It’s easy to take this for granted, but we’re riding on fucking Mars right now.
We’ve done it many times before, of course, but it remains one of humanity’s most impressive technological feats. The latest rover to continue our presence on the red planet is Perseverance, the star of the Mars 2020 mission launched in July of the same year and landed in February 2021.
He has been on the move for over two years now. News of what we discover – beyond the photo stream – tends to come in discrete fragments that can be difficult to connect to the bigger picture if you don’t follow closely. Consider this your wide-angle recap.
Like other rovers, Perseverance is packed with scientific instruments. It has cameras of several types used for both general imaging and spectral analysis to identify minerals. This latter function is complemented by an additional X-ray instrument. Perseverance also has a ground-penetrating radar instrument that can reveal hidden layers beneath the surface. More invasively, there is a drill at the end of the rover’s robotic arm. This is used to grind clean (what geologists call “fresh”) points for analysis, but it can also extract small cylindrical rock samples, which, if all goes well, will be collected and returned to Earth by a future mission.
But it’s not just about rocks. Perseverance has a weather module that tracks atmospheric conditions and airborne dust. And he has a friend: the Ingenuity helicopter has far exceeded its pilot test goal and continues to fly in short hops to follow the rover.
This mission took place in Jezero Crater, which was chosen because rocks resembling a river delta are draped over its rim, indicating that flowing water may have encountered a lake here in the past. It is the ideal environment to study the history of water on Mars and the associated possibility of life. There’s only so much science you can do from orbit. To unravel the forensic clues that remain here, you need to get down on the ground.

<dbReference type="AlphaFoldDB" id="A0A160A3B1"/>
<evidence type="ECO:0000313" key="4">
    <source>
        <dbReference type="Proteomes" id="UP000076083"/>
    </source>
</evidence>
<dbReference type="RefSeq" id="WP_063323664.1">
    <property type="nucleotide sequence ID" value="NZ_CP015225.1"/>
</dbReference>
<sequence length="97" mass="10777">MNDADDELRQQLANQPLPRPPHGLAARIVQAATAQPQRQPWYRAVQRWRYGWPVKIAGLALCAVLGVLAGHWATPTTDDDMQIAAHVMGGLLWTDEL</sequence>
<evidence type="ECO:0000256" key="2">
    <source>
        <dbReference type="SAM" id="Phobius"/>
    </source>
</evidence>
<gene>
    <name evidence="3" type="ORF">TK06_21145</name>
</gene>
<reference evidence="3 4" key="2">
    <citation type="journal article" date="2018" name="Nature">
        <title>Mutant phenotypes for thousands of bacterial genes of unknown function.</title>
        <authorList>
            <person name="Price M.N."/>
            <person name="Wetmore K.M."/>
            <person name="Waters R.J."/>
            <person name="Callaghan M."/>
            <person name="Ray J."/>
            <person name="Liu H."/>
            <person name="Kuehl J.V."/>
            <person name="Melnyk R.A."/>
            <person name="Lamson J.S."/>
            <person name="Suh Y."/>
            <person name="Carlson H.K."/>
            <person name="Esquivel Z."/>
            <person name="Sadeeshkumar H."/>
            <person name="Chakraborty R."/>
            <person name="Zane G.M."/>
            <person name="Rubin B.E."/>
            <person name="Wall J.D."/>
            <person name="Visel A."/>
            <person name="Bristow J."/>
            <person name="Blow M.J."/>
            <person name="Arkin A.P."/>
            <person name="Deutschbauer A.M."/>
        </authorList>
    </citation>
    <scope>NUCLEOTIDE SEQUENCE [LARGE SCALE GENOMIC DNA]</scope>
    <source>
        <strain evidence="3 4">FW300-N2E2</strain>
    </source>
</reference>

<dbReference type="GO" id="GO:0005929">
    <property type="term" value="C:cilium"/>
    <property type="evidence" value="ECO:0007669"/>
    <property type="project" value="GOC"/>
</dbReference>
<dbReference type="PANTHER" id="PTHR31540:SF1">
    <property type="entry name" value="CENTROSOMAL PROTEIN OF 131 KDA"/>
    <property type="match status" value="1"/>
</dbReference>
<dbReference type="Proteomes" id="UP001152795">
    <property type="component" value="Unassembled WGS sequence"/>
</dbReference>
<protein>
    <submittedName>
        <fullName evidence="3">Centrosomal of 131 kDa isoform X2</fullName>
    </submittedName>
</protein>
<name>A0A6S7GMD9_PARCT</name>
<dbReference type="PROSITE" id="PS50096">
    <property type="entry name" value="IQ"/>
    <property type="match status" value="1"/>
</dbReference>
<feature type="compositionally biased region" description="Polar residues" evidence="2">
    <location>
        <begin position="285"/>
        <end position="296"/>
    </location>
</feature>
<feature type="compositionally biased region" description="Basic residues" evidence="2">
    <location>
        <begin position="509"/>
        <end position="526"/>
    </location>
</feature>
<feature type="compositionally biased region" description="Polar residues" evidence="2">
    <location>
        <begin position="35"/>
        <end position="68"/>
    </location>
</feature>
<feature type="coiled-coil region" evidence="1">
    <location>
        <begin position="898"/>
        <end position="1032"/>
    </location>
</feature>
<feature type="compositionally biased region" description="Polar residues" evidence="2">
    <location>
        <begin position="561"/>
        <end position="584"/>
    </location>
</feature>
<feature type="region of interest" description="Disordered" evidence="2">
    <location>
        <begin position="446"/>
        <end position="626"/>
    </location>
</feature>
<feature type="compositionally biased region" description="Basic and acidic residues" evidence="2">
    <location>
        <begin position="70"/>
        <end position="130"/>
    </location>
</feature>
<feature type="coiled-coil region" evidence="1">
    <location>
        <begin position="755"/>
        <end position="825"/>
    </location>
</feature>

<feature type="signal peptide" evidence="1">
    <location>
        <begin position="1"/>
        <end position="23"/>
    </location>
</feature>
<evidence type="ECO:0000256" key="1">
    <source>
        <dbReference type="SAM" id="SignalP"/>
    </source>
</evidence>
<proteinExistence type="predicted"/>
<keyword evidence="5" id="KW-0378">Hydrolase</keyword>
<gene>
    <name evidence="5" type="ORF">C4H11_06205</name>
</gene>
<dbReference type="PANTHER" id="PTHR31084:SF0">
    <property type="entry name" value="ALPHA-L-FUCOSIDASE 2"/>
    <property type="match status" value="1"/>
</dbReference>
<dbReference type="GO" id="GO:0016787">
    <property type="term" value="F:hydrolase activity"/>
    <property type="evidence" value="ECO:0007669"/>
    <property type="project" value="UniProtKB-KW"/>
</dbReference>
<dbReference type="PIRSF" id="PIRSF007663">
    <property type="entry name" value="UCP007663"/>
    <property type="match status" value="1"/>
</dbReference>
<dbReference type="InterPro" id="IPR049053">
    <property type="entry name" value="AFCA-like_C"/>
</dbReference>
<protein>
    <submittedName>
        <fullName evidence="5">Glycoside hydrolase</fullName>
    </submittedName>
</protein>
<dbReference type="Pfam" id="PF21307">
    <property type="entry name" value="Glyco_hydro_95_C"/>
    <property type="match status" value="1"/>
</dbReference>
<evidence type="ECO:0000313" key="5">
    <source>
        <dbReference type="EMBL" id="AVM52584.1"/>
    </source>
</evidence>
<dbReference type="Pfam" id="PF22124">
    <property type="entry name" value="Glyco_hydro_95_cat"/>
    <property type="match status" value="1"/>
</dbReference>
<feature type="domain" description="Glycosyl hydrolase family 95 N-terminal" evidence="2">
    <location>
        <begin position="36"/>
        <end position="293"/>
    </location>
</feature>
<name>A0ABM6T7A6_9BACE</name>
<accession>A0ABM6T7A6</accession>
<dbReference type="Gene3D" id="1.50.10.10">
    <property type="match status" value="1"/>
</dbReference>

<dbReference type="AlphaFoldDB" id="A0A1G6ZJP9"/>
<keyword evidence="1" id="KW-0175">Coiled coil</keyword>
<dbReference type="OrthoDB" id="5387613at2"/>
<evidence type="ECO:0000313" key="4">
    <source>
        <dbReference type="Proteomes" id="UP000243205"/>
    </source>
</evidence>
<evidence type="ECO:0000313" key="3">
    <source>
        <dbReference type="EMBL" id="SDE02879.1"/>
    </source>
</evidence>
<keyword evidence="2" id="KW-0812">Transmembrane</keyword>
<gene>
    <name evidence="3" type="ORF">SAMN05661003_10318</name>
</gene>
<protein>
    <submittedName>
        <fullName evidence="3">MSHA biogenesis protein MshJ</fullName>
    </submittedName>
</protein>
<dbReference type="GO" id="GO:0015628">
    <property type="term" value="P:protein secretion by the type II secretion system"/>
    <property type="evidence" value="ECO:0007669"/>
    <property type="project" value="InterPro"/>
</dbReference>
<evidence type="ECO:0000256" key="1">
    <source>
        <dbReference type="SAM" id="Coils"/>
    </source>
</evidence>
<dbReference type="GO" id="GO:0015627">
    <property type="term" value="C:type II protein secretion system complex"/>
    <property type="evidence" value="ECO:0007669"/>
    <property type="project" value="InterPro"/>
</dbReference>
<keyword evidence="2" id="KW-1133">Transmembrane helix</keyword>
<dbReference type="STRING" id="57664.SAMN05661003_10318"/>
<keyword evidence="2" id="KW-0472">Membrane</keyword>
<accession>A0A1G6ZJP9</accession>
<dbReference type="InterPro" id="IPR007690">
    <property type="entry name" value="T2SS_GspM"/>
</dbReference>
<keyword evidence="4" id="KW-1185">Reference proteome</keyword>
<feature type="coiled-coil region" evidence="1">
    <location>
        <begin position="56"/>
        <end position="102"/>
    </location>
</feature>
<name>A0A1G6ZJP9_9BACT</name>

First stop: Crater
The first years on Mars were devoted to studying the bottom of Jezero crater. The type of rock that would be found here was actually somewhat ambiguous when viewed from orbit. There was clearly igneous rock, either from volcanic magma or from a molten pool created by the meteorite impact that formed the crater. But some also expected to see sedimentary rocks representing the bottom of a lake that inhabited the crater.
It turned out to be just igneous basalt under the blanket of wind-blown dust, and any lake bottom sediments that existed here must have long ago eroded away. You might think this is disappointing – as if the pharaoh’s tomb had already been cleared by grave robbers – but it’s actually one of the best glimpses we’ve had of Mars’ igneous bedrock. Missions have often targeted pockets of notable sedimentary rocks, with only scattered fragments of much more common igneous rocks exposed.
The Martian meteorites we found on Earth – flaked off the Red Planet during major impacts – have only given us literal fragments of the bigger picture. If we succeed in returning the eight rock samples collected from the crater floor, this opportunity to navigate intact igneous bedrock could answer many of the questions raised by meteorites.
In this case, the scientific team divided the observed crater floor rocks into two main layers. The upper formation, called the Máaz formation, appears to have formed from lavas. Some portions have a texture similar to the wrinkled (or “rope-like”) lavas we see in Hawaii. In other areas, the rock stands out through the red dust as flat polygons resembling cobblestones in a garden, or as taller, boulder-sized blocks.
The lower Séítah Formation is distinct in both texture and minerals. It stands out from its environment by its thin layer and its visible, tight crystals. And while the Máaz rocks contain a large portion of the mineral feldspar, the Séítah rocks are more dominated by olivine.
This looks like what geologists call “cumulative,” the magmatic equivalent of the grainy dregs in your cup of coffee. Since different minerals crystallize at different temperatures (yes, molten rock has a freezing point), minerals like olivine that crystallize early can settle to the bottom of a magma body and accumulate. On Earth, this pattern can be observed in magma chambers cooled underground or in some sufficiently thick lavas.
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